Amid Sunday's Chips and Beer, What a Marketer Could Learn
We'll do it again. Sunday night we'll all stop everything we're doing to watch the most-hyped sporting event known to mankind. We'll drink beer and down pizza, hot wings, chili and every kind of chip and bean dip concoction imaginable, while we watch a football game between teams that most of us aren't even fans of.
Seems kind of silly. Why do we do it, year after year?
Is it that we'll look for any excuse to drink beer? Or that we can't wait to see what Danica Patrick will tease us with this year? Do we really love the NFL that much?
The answer might be yes to all of these, but I'll contend that the real reason is more fundamental and telling about our culture.
As media -- and society -- fragment into millions of little niches it's easy to get caught up in our individual work places, schools and clubs. Websites exist to connect even the tiniest of interest groups. At the same time, we have a political climate that isolates people and ideas, forces people to choose sides and vigorously oppose those who disagree -- at virtually any cost to society.
Yet, it's clear that Americans also yearn for shared experiences, where we can let go of our niches, overlook differences, forget animosity and pull together. We derive some level of comfort knowing that we're a part of a larger society; and we don't want to be left out.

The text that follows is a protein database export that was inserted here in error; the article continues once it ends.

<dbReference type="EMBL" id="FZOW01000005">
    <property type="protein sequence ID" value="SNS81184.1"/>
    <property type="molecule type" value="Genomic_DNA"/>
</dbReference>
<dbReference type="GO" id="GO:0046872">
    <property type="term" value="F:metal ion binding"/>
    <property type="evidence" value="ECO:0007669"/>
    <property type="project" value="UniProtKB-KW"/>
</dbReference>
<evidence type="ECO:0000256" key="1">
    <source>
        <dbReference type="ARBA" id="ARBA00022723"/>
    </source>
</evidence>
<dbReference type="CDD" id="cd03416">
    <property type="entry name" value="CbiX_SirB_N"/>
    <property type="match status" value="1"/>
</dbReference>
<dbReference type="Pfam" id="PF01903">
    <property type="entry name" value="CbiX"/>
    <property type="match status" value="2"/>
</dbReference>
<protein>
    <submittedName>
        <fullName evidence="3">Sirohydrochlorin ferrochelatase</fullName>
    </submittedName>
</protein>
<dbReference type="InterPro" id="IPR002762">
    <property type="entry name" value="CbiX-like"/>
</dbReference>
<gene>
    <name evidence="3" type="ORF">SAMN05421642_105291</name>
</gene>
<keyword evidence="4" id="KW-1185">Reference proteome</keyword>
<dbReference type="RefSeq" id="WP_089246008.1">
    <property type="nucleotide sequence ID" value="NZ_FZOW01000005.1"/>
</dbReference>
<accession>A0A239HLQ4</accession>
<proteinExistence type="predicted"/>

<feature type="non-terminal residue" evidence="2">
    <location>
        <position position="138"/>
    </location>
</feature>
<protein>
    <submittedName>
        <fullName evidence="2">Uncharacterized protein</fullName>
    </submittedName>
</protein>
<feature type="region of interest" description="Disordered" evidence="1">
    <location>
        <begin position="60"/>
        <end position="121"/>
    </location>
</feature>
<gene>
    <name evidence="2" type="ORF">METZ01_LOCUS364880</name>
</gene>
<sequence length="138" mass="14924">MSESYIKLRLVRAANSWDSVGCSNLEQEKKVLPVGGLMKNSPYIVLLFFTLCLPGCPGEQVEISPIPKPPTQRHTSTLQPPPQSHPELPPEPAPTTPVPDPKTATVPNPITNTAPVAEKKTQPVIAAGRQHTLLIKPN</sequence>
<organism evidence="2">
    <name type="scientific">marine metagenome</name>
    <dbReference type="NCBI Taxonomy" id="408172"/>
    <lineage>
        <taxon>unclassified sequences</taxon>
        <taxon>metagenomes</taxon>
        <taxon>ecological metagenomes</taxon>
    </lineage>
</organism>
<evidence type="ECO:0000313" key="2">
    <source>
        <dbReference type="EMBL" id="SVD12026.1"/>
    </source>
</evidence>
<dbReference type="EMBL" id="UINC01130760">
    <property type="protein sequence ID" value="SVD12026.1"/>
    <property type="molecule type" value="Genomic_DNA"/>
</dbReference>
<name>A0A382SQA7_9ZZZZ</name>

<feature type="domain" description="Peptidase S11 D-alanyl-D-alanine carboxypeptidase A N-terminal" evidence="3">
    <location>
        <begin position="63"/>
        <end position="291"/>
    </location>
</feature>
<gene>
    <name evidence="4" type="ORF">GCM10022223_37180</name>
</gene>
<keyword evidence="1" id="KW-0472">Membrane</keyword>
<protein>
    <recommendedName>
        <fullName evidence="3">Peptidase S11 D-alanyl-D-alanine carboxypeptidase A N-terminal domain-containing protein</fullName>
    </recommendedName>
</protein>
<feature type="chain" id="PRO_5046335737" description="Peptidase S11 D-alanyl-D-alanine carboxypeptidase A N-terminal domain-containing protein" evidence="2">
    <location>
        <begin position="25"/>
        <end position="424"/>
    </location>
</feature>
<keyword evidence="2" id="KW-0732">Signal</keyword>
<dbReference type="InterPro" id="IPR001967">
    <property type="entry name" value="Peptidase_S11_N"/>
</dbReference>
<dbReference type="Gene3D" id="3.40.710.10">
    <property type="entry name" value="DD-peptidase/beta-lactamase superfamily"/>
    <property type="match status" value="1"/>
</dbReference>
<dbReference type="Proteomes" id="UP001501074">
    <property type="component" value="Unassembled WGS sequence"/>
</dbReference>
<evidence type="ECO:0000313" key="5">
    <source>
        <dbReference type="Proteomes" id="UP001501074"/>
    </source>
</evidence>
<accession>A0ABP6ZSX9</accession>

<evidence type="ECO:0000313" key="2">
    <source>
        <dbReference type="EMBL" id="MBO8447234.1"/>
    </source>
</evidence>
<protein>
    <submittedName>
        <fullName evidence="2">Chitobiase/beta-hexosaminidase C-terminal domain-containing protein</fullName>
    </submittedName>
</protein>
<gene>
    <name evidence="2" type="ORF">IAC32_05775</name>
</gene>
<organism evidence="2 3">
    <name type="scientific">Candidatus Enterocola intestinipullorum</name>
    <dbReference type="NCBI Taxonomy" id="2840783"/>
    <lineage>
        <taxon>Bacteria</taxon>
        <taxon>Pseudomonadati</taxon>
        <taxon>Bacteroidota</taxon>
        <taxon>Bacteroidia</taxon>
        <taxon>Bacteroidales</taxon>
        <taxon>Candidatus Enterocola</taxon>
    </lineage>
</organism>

If outside your office you saw people looking up in the sky, you'd figure that there was something worth looking at -- and you'd probably stop and look, too. More than most of us care to admit or even realize, we're motivated to act by copying what we see others are doing. We look to larger groups to see how we should behave.
From how we organize ourselves on an elevator to how we use Twitter and Facebook, much of our culture is based upon figuring out how others behave and then mimicking that behavior. What larger groups believe to be the proper ways to behave soon become our "social norms." Sometimes we see a "bandwagon effect" in the population that leads us to take part in imitative behavior that -- if we stop and ponder it -- might make us wonder, "Why am I doing that?"
The Super Bowl might lead you to that question. But, a single event of this magnitude, generating a shared experience for a huge portion of this nation and many others around the world, is rare and irresistible. If we believe so many others are watching the game, we want to watch, too.
This year, as you're enjoying the chips and beer -- and possibly the game itself -- you might take notice of how much you enjoy blending in with the crowd. And ask yourself this question: How could I use the power of social norms to help better position my product or brand?
First, you have to understand how your target perceives the social norms of your category. Many marketers make the mistake of overshooting these norms, by assuming that their potential customers want to stand out from the crowd, be different or be the best, when they really just want to fit in. Brand affinity is all about being part of the in-group, a member of the crowd.
Understanding this critical nuance is paramount to knowing how you can help your customers fit your product or brand within their own perceived social norms.
Millions of us gather around flat screens, eating chili and critiquing ads because we assume it's what we should be doing. No brand ever created a better social norm for itself than the Super Bowl.